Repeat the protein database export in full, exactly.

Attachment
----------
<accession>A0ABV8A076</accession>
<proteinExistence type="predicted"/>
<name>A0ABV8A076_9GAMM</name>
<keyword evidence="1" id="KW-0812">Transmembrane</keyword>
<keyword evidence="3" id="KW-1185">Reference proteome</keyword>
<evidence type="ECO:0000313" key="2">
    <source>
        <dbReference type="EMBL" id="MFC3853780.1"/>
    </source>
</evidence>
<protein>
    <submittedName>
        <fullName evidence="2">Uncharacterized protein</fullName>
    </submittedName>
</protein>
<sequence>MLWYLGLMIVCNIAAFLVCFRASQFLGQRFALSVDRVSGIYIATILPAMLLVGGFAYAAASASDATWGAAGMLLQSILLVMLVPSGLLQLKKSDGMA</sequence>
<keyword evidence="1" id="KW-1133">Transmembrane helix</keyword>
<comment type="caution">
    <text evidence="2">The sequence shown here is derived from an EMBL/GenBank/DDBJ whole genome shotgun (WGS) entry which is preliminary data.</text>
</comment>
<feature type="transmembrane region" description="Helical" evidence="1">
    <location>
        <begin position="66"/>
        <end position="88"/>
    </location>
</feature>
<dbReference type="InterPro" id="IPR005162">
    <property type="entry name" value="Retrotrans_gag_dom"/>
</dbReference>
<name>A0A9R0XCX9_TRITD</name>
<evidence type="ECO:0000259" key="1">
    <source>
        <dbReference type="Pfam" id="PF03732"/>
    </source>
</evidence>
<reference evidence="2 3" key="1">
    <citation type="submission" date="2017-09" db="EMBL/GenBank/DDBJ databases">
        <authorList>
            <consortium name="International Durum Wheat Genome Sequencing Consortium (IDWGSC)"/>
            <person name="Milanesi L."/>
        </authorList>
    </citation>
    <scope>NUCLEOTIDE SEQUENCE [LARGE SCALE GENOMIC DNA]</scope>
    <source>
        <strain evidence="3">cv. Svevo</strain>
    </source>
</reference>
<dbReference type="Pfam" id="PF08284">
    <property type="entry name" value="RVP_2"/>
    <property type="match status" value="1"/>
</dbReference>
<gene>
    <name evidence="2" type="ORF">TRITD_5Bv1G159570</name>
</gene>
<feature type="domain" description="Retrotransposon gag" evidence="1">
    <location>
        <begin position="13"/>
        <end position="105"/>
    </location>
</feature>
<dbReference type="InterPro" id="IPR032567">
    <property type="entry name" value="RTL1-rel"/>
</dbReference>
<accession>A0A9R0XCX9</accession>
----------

<accession>A0ABV8A076</accession>
<proteinExistence type="predicted"/>
<name>A0ABV8A076_9GAMM</name>
<keyword evidence="1" id="KW-0812">Transmembrane</keyword>
<keyword evidence="3" id="KW-1185">Reference proteome</keyword>
<evidence type="ECO:0000313" key="2">
    <source>
        <dbReference type="EMBL" id="MFC3853780.1"/>
    </source>
</evidence>
<protein>
    <submittedName>
        <fullName evidence="2">Uncharacterized protein</fullName>
    </submittedName>
</protein>
<sequence>MLWYLGLMIVCNIAAFLVCFRASQFLGQRFALSVDRVSGIYIATILPAMLLVGGFAYAAASASDATWGAAGMLLQSILLVMLVPSGLLQLKKSDGMA</sequence>
<keyword evidence="1" id="KW-1133">Transmembrane helix</keyword>
<comment type="caution">
    <text evidence="2">The sequence shown here is derived from an EMBL/GenBank/DDBJ whole genome shotgun (WGS) entry which is preliminary data.</text>
</comment>
<feature type="transmembrane region" description="Helical" evidence="1">
    <location>
        <begin position="66"/>
        <end position="88"/>
    </location>
</feature>
<dbReference type="InterPro" id="IPR005162">
    <property type="entry name" value="Retrotrans_gag_dom"/>
</dbReference>
<name>A0A9R0XCX9_TRITD</name>
<evidence type="ECO:0000259" key="1">
    <source>
        <dbReference type="Pfam" id="PF03732"/>
    </source>
</evidence>
<reference evidence="2 3" key="1">
    <citation type="submission" date="2017-09" db="EMBL/GenBank/DDBJ databases">
        <authorList>
            <consortium name="International Durum Wheat Genome Sequencing Consortium (IDWGSC)"/>
            <person name="Milanesi L."/>
        </authorList>
    </citation>
    <scope>NUCLEOTIDE SEQUENCE [LARGE SCALE GENOMIC DNA]</scope>
    <source>
        <strain evidence="3">cv. Svevo</strain>
    </source>
</reference>
<dbReference type="Pfam" id="PF08284">
    <property type="entry name" value="RVP_2"/>
    <property type="match status" value="1"/>
</dbReference>
<gene>
    <name evidence="2" type="ORF">TRITD_5Bv1G159570</name>
</gene>
<feature type="domain" description="Retrotransposon gag" evidence="1">
    <location>
        <begin position="13"/>
        <end position="105"/>
    </location>
</feature>
<dbReference type="InterPro" id="IPR032567">
    <property type="entry name" value="RTL1-rel"/>
</dbReference>
<accession>A0A9R0XCX9</accession>